Remembering Guitarist Otis Rush Guitarist Otis Rush helped shape the Chicago blues sound, and deeply influenced a generation of musicians including Stevie Ray Vaughan, Eric Clapton and Buddy Guy. He died on Saturday at the age of 84.
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Remembering Guitarist Otis Rush

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Remembering Guitarist Otis Rush

Remembering Guitarist Otis Rush

Remembering Guitarist Otis Rush

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Guitarist Otis Rush helped shape the Chicago blues sound, and deeply influenced a generation of musicians including Stevie Ray Vaughan, Eric Clapton and Buddy Guy. He died on Saturday at the age of 84.

MICHEL MARTIN, HOST:

Blues great Otis Rush, who helped shape the Chicago blues sound, has died. The guitarist's unique style of soloing and his powerful tenor voice deeply influenced a generation of blues and rock musicians, like Buddy Guy, Eric Clapton, Stevie Ray Vaughan and the band Led Zeppelin. Rush died yesterday of complications from a stroke he suffered more than a decade ago. He was 84 years old. NPR's Eric Westervelt has this appreciation.

(SOUNDBITE OF OTIS RUSH SONG, "DOUBLE TROUBLE")

ERIC WESTERVELT, BYLINE: He wasn't as widely known as B.B. King or Buddy Guy, but to blues fans and scores of musicians, Otis Rush was powerful, unique and hugely influential.

(SOUNDBITE OF SONG, "DOUBLE TROUBLE")

OTIS RUSH: (Singing) I lay awake at night (unintelligible), just so troubled. It's hard to keep a job, laid off them, having double trouble. But hey, hey, yeah, they say you can make it if you try. Yeah, some of this generation is millionaires. It's hard for me to keep these clothes to wear

WESTERVELT: Rush's work in the late 1950s for Cobra Records included the song "Double Trouble," which Stevie Ray Vaughan took for the name of his band and Eric Clapton covered on many albums.

(SOUNDBITE OF SONG, "DOUBLE TROUBLE")

RUSH: (Singing) You laughed at me walking, baby, when I had no place to go. Bad luck and trouble's taken me. I have no money to show.

ERIC CLAPTON: The stuff I grew up on was all on the Cobra - you know? - "Double Trouble" and "I Can't Quit You Baby."

WESTERVELT: That's Eric Clapton. He told me that he puts Rush in the same category as the other blues greats who shaped his own blues playing.

CLAPTON: At the time that I was growing up, there was a handful of people that had made that kind of mark - Freddie King, Buddy Guy, B.B. King, Magic Sam - you know? - Otis, these players. Otis was, to me, fantastic, great player.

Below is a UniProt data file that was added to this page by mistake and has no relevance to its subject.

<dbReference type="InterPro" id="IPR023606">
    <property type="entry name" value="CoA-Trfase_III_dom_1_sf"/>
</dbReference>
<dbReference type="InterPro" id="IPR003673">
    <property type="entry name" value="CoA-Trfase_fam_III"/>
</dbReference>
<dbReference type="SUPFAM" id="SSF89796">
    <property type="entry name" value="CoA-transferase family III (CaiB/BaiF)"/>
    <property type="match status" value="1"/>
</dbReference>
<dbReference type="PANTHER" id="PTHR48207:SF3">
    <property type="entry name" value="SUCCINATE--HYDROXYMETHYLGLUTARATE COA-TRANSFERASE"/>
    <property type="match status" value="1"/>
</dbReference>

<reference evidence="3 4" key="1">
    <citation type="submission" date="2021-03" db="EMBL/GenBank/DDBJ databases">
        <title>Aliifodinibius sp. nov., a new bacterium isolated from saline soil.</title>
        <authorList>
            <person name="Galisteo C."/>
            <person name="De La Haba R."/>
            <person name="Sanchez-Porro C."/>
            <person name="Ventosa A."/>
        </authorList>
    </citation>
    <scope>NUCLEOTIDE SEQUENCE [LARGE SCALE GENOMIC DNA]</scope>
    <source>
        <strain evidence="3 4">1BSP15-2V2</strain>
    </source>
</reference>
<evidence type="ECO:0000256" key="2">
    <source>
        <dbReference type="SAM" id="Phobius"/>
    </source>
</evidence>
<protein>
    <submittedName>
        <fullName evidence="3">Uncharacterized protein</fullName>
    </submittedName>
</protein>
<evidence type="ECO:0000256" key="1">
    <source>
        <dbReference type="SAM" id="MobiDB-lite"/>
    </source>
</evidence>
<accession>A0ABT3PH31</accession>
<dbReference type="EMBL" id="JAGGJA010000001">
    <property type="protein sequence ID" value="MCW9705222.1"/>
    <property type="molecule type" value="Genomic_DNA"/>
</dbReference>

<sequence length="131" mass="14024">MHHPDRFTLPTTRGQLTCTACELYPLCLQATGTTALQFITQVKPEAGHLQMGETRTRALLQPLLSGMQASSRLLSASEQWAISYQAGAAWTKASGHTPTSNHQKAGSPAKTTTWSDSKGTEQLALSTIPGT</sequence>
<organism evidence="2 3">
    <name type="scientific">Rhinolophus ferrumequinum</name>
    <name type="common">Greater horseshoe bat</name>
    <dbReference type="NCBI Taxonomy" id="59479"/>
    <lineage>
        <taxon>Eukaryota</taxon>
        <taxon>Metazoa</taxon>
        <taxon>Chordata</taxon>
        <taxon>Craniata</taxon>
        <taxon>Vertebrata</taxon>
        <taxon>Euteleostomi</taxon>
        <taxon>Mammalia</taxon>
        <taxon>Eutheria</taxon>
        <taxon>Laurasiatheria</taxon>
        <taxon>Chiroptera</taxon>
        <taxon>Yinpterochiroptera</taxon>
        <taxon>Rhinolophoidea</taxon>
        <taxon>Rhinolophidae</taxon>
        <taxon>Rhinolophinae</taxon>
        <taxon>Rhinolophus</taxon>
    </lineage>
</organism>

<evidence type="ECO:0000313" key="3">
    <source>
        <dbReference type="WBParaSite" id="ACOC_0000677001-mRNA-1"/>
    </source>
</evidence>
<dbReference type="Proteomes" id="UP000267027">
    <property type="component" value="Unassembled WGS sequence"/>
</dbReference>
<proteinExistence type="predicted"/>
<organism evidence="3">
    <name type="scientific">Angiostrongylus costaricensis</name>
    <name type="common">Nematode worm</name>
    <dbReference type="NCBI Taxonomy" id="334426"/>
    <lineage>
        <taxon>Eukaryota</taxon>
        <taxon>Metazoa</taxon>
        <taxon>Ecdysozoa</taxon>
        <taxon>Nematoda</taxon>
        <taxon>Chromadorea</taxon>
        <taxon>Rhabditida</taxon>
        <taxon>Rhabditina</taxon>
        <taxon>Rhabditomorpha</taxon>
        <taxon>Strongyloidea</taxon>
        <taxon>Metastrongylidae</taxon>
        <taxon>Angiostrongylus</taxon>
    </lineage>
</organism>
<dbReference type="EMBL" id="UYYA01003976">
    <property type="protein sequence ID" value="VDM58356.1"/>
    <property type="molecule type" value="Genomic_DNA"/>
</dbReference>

(SOUNDBITE OF OTIS RUSH SONG, "ALL YOUR LOVE (I MISS LOVING)")

WESTERVELT: A fellow Chicago blues great, Buddy Guy, at a 1990 show, credited Rush with giving him his start.

(SOUNDBITE OF ARCHIVED RECORDING)

BUDDY GUY: This young man told me, say, Buddy, come up. I don't know who you are, but come on to the stage and play some blues. And that's a long time ago. And I never will forget him for giving me that shot. Ladies and gentlemen, Mr. Otis Rush.

(CHEERING)

WESTERVELT: Born in Philadelphia, Miss., Otis Rush moved to Chicago in the late 1940s and quickly began to make a name for himself, playing in South and West Side clubs. He helped define a distinctive West Side Chicago sound that had a little more fluid jazzy style than the raw playing on the South Side.

(SOUNDBITE OF OTIS RUSH AND ERIC CLAPTON PERFORMANCE OF OTIS RUSH'S "CROSSCUT SAW")

WESTERVELT: Rush played left-handed guitar strung upside down, with a low E string at the bottom. He'd sometimes put his little finger under the low E, which helped him bend notes in ways few other bluesman did.

(SOUNDBITE OF OTIS RUSH SONG, "SO MANY ROADS, SO MANY TRAINS")

CLAPTON: He got the sound that nobody else got.

WESTERVELT: Again, Eric Clapton.

CLAPTON: There was something about that upside-down style of playing, like Stevie Ray has - or had. And you can't do that if you're right-handed. You can't make the guitar do the things that they were able to do.

(SOUNDBITE OF OTIS RUSH SONG, "IT'S MY OWN FAULT")

CLAPTON: And Otis had that voice, too, I mean, just a powerful voice.

(SOUNDBITE OF SONG, "I CAN'T QUIT YOU BABY")

RUSH: (Singing) Well, I can't quit you, baby, but I've got to put you down for awhile. Well, you know I can't quit you, baby, but I've got to put you down for awhile. Yes, you messed up my happy home, baby. You made me mistreat my only child.

WESTERVELT: Rush was the first to record the tune "I Can't Quit You Baby" written by his friend and fellow blues great Willie Dixon. It reached No. 6 on the Billboard R&B chart.

(SOUNDBITE OF SONG, "I CAN'T QUIT YOU BABY")

RUSH: (Singing) Yes, you know I love you baby. My love for you I could never hide. Oh, you know I love you baby. Ooh, my love for you I never hide.

WESTERVELT: "I Can't Quit You Baby" was covered by Led Zeppelin on their hugely influential 1969 debut album. Zeppelin's interpretation introduced Rush's sound to a whole new generation of rock ears.

(SOUNDBITE OF SONG, "I CAN'T QUIT YOU BABY")

ROBERT PLANT: (Singing) You built my hopes so high. Baby, you let me down so low.

WESTERVELT: Otis Rush continued to play and tour throughout the 1990s and early 2000s. But he suffered a serious stroke in 2003 and never took the stage again.

Eric Westervelt, NPR News.

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